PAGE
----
5. Preheat oven to 350°F (177°C). Line large baking sheets with parchment paper or silicone baking mats.
  6. Remove dough logs from the refrigerator. Using a sharp knife, cut each into slices that are slightly less than 1/2 inch (between 1/4 and 1/2 inch is perfect). You’ll have around 24-26 cookies per log. Arrange sliced cookies onto baking sheets 1.5-2 inches apart. If the slices have lost their round shape, use your fingers to help mold them into perfect circles again. Not necessary of course, but you can see me do it in the video.
  7. Bake for 13-15 minutes or until very lightly browned around the bottoms. (As the cookies bake, you can make the icing in the next step.) Remove finished cookies from the oven, allow to cool on the baking sheet for 10 full minutes, and then transfer to a wire rack.
  8. Make the cream cheese icing (or the maple icing listed in the recipe notes): In a large bowl using a handheld or stand mixer fitted with a paddle or whisk attachment, beat the cream cheese on high speed until completely smooth and creamy, about 1 minute. Add the butter and beat until smooth and combined. Add the confectioners’ sugar and vanilla extract, and then beat on medium speed until combined. Taste. Add a pinch of salt if desired.
  9. Spread cream cheese frosting (or drizzle maple icing) on warm or cooled cookies.
  10. Cover plain or iced cookies and store at room temperature for up to 2 days or in the refrigerator for up to 1 week.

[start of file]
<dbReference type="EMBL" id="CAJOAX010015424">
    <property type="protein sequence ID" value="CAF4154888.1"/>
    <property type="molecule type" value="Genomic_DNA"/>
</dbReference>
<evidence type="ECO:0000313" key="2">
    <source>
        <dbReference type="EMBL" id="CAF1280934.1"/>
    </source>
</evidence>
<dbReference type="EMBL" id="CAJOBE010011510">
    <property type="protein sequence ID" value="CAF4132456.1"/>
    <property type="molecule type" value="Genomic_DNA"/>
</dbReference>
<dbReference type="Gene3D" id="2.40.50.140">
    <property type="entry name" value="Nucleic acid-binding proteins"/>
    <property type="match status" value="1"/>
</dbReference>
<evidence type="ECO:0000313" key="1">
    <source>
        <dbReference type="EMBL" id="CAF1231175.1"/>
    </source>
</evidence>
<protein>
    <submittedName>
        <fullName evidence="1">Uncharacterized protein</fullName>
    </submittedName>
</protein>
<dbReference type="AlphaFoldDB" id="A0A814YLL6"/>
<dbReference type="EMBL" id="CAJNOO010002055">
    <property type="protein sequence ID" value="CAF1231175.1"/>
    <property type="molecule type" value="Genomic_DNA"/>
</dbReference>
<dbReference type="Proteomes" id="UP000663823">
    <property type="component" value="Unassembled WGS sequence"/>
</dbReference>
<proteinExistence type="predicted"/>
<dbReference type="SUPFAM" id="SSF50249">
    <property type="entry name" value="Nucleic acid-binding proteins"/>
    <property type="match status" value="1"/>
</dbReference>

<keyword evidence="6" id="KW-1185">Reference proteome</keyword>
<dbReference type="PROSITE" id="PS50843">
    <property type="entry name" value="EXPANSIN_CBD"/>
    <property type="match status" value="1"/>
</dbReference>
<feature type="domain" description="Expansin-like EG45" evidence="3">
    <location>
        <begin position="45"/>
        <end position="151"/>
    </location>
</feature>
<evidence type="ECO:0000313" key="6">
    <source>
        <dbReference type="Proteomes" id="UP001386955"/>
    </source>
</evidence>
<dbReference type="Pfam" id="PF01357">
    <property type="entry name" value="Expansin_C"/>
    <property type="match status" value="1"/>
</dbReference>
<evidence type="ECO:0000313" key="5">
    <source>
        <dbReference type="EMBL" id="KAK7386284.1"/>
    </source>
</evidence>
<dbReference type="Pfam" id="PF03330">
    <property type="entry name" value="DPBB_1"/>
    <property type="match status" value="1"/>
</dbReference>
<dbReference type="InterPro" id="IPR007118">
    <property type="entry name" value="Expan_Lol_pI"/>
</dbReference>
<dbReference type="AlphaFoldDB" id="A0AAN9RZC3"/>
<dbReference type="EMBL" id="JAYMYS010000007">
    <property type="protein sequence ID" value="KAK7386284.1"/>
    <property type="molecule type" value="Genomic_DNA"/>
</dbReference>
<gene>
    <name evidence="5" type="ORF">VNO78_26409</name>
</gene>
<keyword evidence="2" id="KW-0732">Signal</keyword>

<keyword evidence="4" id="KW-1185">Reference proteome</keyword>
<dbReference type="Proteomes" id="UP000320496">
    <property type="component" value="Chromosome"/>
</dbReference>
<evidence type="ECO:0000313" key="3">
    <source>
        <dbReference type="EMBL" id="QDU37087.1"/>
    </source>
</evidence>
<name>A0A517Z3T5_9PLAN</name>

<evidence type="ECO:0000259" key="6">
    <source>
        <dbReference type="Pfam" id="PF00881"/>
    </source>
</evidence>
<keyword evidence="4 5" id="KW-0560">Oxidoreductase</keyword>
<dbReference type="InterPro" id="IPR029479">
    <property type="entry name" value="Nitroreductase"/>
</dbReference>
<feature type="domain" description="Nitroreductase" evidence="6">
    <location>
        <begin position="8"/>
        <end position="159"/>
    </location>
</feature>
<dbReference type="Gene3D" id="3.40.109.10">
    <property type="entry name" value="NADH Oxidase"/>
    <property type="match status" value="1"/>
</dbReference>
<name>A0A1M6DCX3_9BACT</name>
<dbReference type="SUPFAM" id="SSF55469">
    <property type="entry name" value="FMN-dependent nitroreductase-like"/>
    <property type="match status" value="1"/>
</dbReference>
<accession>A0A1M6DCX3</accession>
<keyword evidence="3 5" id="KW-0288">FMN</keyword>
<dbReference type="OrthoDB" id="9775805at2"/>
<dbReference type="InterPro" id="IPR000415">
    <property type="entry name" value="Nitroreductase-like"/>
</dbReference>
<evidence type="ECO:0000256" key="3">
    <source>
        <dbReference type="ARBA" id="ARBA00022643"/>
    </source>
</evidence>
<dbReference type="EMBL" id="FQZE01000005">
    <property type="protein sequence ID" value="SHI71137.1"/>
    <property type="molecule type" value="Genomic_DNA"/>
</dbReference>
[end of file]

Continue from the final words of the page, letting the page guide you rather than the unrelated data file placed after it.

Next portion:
1. Make Ahead & Freezing Instructions: Baked cookies (with or without icing) freeze well up to 3 months. Thaw overnight in the refrigerator. As noted in step 4, you can chill the rolled up cookie dough logs for up to 3 days in the refrigerator or freeze the logs for up to 3 months. Thaw frozen logs in the refrigerator, then continue with step 5. You can also freeze the cookie dough after step 2 (before rolling/shaping it) for up to 3 months. Prepare the dough through step 2, divide into two portions, flatten both halves into a disk as we do with pie crust, wrap each in plastic wrap, then freeze. Thaw completely at room temperature, and then continue with step 3.
  2. Pumpkin: Measure the pumpkin before blotting it. Blot as much of the moisture out of the pumpkin puree as you can before using in this dough. See photo in the post for a visual. Less moisture is a good thing here! After blotting excess liquid, you should have about 1/3 cup (75g) to use in the recipe. Use pure pumpkin (such as canned pure pumpkin), not “pumpkin pie filling.”
  3. Pumpkin Pie Spice: Instead of prepared pumpkin pie spice, use 1/2 teaspoon ground nutmeg, 1/2 teaspoon ground ginger, 1/2 teaspoon ground allspice, and 1/4 teaspoon ground cloves. You need this amount in both the dough AND the filling. This is in addition to the ground cinnamon already called for in the recipe.